La contribución de los fundadores del cooperativismo de Mondragón al pensamiento cooperativo

  1. Ortega Sunsundegi, Igor
Supervised by:
  1. Leire Uriarte Zabala Director
  2. Fred Freundlich Director

Defence university: Mondragon Unibertsitatea

Fecha de defensa: 22 July 2021

Committee:
  1. Aitor Bengoetxea Alkorta Chair
  2. Saioa Arando Lasagabaster Secretary
  3. Enekoitz Etxezarreta Etxarri Committee member

Type: Thesis

Teseo: 684953 DIALNET

Abstract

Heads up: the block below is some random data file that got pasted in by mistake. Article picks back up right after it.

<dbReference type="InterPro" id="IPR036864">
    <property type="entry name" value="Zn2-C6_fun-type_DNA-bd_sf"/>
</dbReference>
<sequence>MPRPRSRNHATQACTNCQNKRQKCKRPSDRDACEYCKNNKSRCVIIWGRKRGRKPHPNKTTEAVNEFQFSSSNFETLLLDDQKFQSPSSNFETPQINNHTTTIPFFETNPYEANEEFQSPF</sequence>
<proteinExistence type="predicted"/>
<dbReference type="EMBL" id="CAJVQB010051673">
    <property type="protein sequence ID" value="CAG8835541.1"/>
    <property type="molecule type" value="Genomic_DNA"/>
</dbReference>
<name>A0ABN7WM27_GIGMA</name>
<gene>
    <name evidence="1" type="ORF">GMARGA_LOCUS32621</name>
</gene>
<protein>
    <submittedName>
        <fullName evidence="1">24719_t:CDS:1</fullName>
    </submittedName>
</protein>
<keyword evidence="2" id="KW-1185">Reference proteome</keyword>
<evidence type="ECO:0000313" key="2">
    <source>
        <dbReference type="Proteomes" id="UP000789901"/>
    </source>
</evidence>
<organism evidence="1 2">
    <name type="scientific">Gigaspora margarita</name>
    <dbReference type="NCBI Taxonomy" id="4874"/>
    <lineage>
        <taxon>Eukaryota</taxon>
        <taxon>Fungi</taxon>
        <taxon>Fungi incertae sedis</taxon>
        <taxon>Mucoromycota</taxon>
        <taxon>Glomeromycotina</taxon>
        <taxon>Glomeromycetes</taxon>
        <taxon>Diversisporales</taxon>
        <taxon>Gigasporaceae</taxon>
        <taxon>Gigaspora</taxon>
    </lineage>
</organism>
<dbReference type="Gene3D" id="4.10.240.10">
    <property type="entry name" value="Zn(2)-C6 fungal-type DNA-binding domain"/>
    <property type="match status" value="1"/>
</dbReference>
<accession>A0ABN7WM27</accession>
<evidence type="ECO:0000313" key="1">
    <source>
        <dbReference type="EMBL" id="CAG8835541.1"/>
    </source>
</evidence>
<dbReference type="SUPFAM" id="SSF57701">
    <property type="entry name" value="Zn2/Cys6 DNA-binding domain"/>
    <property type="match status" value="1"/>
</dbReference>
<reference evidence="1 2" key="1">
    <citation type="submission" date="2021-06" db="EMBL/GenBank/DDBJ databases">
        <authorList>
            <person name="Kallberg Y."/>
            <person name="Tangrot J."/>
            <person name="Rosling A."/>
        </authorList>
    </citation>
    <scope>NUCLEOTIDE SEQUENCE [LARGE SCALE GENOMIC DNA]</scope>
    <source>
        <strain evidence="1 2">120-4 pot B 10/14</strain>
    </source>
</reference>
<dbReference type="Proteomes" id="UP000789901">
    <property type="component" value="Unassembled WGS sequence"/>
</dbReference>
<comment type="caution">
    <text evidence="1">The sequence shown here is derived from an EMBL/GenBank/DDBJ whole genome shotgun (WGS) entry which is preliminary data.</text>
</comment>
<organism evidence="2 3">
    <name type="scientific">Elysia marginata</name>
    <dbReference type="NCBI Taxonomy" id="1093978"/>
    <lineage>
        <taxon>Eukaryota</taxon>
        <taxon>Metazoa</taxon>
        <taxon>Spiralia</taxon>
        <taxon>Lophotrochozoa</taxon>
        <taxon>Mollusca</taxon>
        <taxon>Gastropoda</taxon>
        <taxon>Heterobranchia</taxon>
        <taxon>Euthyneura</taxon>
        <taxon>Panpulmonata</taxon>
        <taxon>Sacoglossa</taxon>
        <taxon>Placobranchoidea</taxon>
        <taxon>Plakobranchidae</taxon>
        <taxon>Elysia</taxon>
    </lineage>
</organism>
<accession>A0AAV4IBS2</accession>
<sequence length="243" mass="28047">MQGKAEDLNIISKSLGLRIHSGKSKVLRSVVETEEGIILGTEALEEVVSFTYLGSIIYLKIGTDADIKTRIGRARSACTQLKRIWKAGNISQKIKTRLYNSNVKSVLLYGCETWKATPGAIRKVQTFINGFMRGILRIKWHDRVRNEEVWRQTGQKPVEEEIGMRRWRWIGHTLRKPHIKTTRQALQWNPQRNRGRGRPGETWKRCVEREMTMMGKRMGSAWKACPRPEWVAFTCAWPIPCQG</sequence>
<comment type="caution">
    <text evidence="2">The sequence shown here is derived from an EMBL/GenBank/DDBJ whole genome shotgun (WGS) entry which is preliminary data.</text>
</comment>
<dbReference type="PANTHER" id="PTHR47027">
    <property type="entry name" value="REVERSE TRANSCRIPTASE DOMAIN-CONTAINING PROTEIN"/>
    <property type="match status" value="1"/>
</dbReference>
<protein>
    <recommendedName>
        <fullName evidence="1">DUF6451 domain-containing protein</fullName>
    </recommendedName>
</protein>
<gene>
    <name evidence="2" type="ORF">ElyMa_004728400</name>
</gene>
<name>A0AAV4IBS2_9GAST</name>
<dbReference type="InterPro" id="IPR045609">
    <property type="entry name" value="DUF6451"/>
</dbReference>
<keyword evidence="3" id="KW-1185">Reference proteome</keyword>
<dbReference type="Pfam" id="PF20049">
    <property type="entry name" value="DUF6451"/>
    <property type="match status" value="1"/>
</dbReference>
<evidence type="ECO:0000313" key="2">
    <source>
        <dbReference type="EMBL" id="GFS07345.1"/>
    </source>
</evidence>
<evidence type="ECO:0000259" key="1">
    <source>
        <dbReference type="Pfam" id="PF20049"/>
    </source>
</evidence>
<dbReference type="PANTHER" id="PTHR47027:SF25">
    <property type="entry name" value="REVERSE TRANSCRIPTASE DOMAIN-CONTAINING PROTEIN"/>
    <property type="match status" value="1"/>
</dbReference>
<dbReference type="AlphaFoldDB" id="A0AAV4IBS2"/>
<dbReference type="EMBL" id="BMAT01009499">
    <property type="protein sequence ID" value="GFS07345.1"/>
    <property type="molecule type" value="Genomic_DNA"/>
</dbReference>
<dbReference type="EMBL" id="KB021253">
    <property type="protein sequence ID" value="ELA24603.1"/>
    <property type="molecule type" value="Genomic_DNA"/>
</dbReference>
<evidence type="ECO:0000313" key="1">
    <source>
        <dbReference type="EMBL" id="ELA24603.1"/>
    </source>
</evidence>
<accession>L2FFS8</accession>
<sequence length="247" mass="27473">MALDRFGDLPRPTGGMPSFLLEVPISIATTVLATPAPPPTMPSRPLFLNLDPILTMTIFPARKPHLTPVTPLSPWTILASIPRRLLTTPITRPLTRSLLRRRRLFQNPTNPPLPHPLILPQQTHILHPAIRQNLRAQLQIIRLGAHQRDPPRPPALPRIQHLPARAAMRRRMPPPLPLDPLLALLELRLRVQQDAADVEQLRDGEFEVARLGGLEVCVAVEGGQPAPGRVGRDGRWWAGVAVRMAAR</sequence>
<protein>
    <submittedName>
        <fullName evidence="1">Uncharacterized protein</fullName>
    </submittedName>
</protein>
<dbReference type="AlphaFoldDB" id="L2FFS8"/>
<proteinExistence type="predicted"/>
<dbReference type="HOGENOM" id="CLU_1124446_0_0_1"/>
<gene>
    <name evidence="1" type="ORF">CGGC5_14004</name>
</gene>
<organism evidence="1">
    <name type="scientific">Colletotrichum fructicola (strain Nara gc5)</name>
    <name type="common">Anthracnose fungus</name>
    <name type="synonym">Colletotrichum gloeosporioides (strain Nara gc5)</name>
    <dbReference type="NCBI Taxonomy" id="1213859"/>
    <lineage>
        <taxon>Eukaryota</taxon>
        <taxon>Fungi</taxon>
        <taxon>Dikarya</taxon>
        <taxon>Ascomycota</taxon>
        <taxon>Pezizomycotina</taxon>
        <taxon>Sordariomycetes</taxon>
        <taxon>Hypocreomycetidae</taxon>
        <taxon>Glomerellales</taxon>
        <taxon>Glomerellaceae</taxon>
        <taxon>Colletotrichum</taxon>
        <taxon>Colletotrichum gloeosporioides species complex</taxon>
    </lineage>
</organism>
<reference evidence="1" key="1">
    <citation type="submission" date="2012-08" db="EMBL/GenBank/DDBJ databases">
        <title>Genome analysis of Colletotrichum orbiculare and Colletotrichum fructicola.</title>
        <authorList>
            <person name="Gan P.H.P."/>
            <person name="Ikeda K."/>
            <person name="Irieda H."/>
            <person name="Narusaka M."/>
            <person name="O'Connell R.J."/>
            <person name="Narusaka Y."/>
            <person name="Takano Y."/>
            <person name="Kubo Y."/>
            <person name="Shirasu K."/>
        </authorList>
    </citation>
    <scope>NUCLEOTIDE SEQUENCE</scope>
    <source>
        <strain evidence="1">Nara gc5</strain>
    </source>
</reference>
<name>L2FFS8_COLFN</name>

This doctoral thesis analyzes the contribution to cooperative thought made by the founders of the Mondragon cooperatives. Our analysis is based on the notion that cooperative doctrine does not consist merely of a specific conception of the business enterprise, but rather that it entails a full system of values, one that includes a particular conception of human nature and of social organization and the good society. Our research objectives require that we explain the relationship between the idea of the cooperative enterprise developed by the founders of Mondragon and the evolution of the broader cooperative movement and its principal debates, out of which the foundations of cooperative doctrine were established. The analysis is carried out in two main steps, the first, theoretical, and the second, empirical. In the theory portion of the thesis, we observe how the cooperative model has its roots in the associative movements that grew out of the aspirations of sectors of the working class, as well as in the practical and ideological formulations of associative socialists in a context in which industrial capitalism was bursting onto the scene in the eighteenth and nineteenth centuries. The foundations for the growth and development of the model are laid down by the mid-to-late nineteenth century mainly through the experience of the Rochdale Pioneers in the United Kingdom and Raiffeisen and Schulze-Delitzsch credit cooperative models in Germany. This is the period when the basic organizational rules, regulations, principles and standards of the cooperative model are firmly enough established to make it viable and to permit its expansion. The Rochadale experience gains special relevance in the movement’s trajectory. The growing interest in the Rochdale by-laws and overall model lays the groundwork for the theoretical and ideological debates that, in time, give rise the Cooperative Principles and to cooperative doctrine more generally. The development of the cooperative movement, based as it was on the Rochdale model, is characterized by the predominance of consumer cooperativism and the ideology of consumer hegemony associated with it. By contrast, the producer or worker cooperatives that emerge are weak and are subjected to serious questioning by consumer cooperativists both for their limited reach as regards social transformation as well as their general lack of business success. This is the context of the international cooperative movement in the period during which the Mondragon cooperatives begin to take their first steps. In the empirical portion of the thesis, we analyze the conception of cooperative enterprise cultivated by the founders of Mondragon. In order to determine their contribution to cooperative thought, we use as a frame of reference, the central weaknesses of worker cooperatives identified by the adherents to the principle of consumer hegemony. Our analysis consists of, first, delving deeply into explanations for the Mondragon founders’ choice of the worker cooperative form in a European cooperative context dominated by consumer cooperativism and the ideology of consumer hegemony. Next, it addresses the critique related to worker cooperatives’ alleged exclusivity and limited transformational potential. The analysis then finishes by examining the policies and practices created by the Mondragon founders to ensure the viability of worker cooperatives as businesses. Overall, the analysis allows us to conclude that the founders of Mondragón make a serious contribution to cooperative thought, first, by constructing the theoretical and conceptual foundations that have supported the successful development of worker cooperatives and, second, by making significant, original contributions to the corpus of cooperative ideology and doctrine. The document finishes with an explanation of the study’s limitations and its implications for future research.